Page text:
Russia’s sixth-generation fighter jets will be rounding on the enemy in a so-called “swarm”, mainly consisting of unmanned aircraft flying at hypersonic speed. Developers plan to unveil new jets by 2025, and say that such groups will be able to interact and transit through space.
“The main principle of this aircraft’s way of deployment is a so-called swarm, a collective solving of any task. There will be one or two piloted aircrafts in the group, the others will be unmanned vehicles,” Vladimir Mikheev, an advisor to the deputy head of the Radioelectronic Technologies Concern [KRET], told the TASS news agency on July 11.
This revolutionary technology, developed by the KRET, would allow 5-10 unmanned vehicles to be controlled by a single piloted aircraft. A signal, sending to the on-board system from the pilot’s helm and suit, will assign a number of drones to his control. The tasks and number of vehicles will depend on the pilot’s status and experience.
“Depending on the status, he [the pilot] is given several subordinate drones. They, in their turn, understand – they must protect, for example, lieutenant Petrov. But if colonel Ivanov is in the cockpit, the number of subordinate drones should be more, and so forth,” Mikheev said.
Each swarm will be programmed to perform particular tasks, such as destroying enemy aircrafts, hitting ground targets or reconnaissance.
Sixth-generation fighter jets will be able to develop a supersonic speed of about 4-5 Mach, enter near space, and reenter the atmosphere in a designated spot, hundreds of kilometers away from the place of the original entry, that will allow to support other “drone swarms” in case of emergency.
“A pilot is performing tasks with his air group, while another [group] is a thousand of kilometers away. Let’s say, one ‘swarm’ has suffered losses. Then the second group can share aircrafts with the first one,” the advisor to the deputy head of the KRET said.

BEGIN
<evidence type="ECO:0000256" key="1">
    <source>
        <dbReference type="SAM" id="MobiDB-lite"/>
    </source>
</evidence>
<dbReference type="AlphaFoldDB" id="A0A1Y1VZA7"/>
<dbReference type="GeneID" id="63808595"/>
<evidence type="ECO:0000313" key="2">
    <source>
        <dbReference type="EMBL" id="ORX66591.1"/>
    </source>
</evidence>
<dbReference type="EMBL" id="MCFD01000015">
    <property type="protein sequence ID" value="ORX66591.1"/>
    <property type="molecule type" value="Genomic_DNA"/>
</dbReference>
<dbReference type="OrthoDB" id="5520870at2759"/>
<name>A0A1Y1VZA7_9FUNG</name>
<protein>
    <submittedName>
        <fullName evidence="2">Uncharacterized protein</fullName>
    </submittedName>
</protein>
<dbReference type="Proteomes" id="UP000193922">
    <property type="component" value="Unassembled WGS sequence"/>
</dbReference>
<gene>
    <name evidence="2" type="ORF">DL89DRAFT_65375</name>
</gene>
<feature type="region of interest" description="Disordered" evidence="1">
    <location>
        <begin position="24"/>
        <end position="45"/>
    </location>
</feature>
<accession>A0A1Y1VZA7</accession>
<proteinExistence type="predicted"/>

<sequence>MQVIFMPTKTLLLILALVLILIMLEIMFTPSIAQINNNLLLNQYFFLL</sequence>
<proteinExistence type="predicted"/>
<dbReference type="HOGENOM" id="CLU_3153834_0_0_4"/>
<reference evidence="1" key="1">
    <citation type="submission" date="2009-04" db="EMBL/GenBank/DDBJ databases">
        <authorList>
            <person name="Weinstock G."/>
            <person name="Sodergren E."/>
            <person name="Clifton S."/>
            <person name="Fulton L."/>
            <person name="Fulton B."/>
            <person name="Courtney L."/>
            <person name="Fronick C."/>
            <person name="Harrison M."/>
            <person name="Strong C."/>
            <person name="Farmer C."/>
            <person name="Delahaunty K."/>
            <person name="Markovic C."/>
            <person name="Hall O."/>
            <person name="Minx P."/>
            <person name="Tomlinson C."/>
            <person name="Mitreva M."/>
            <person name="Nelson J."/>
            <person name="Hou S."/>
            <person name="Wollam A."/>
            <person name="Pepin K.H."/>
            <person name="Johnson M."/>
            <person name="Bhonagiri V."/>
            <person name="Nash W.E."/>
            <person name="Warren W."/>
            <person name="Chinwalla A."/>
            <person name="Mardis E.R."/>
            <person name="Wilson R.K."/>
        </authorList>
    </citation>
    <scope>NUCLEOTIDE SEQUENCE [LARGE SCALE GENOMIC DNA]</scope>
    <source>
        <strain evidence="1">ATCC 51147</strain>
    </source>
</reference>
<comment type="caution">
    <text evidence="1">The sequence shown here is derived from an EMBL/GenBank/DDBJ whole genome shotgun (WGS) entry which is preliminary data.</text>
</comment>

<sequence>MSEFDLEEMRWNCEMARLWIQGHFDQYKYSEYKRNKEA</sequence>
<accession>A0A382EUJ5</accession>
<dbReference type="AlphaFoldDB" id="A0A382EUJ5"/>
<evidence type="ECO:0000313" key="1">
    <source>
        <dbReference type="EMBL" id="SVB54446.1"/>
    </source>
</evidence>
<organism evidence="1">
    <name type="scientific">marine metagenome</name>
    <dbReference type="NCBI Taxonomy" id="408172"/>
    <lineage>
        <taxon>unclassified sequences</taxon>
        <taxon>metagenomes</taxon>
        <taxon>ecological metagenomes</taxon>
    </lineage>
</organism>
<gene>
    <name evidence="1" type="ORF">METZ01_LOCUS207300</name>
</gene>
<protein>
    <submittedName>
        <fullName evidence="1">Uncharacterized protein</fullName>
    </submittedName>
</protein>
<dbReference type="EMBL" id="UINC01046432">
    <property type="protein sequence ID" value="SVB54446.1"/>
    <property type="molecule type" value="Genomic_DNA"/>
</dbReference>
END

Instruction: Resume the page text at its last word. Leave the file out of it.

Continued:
According to Mikheev, a pilot is becoming a weak link in a new era avionics due to limited physical abilities of a human that prevent an aircraft to perform maneuvers at hypersonic speed and operate in near space.
“A pilot will limit the aircraft’s characteristics, because he cannot withstand a huge overload during maneuvers, and near space X-ray emissions are pernicious to him.”
Developers say that they are also working on the multi-purpose electronic warfare system to be installed into new jets that will also be a transmitter and receiver, and will process the data, serving as a “powerful computer.”
“This will be so-called an integrated board, that is each block will be able to perform several functions at a time”, Vladimir Mikheev said, adding that among such functions will be “communication, navigation, and radiolocation.”
The electromagnetic “cannon”, which can force out the enemy’s radio detector out of operation at 10km range, will be also placed on sixth-generation fighter jets. This super-high frequency weapon is so powerful that it can damage the pilot and can not be installed on piloted aircrafts.
“In particular, the electromagnetic impulse, with which the SHF’s weapon will be hitting the targets, will be so powerful, that it will be extremely difficult to protect a human, a pilot from his own weaponry,” Mikheev emphasized.
The initial development of the jet will need generous funding. However, representatives of the Radioelectronic Technologies Concern are sure that it will bring a major long-term profit.
“There is nothing more expensive than a human’s life and any drone will be always cheaper than a piloted aircraft,” the advisor to the deputy head of the KRET said.
The Russia’s Defense Ministry have not yet commissioned new jets. But the Radioelectronic Technologies Concern hopes to receive the first ministry’s order for sixth-generation fighter jets by 2025, while the research and development part of the work should be finish till 2020.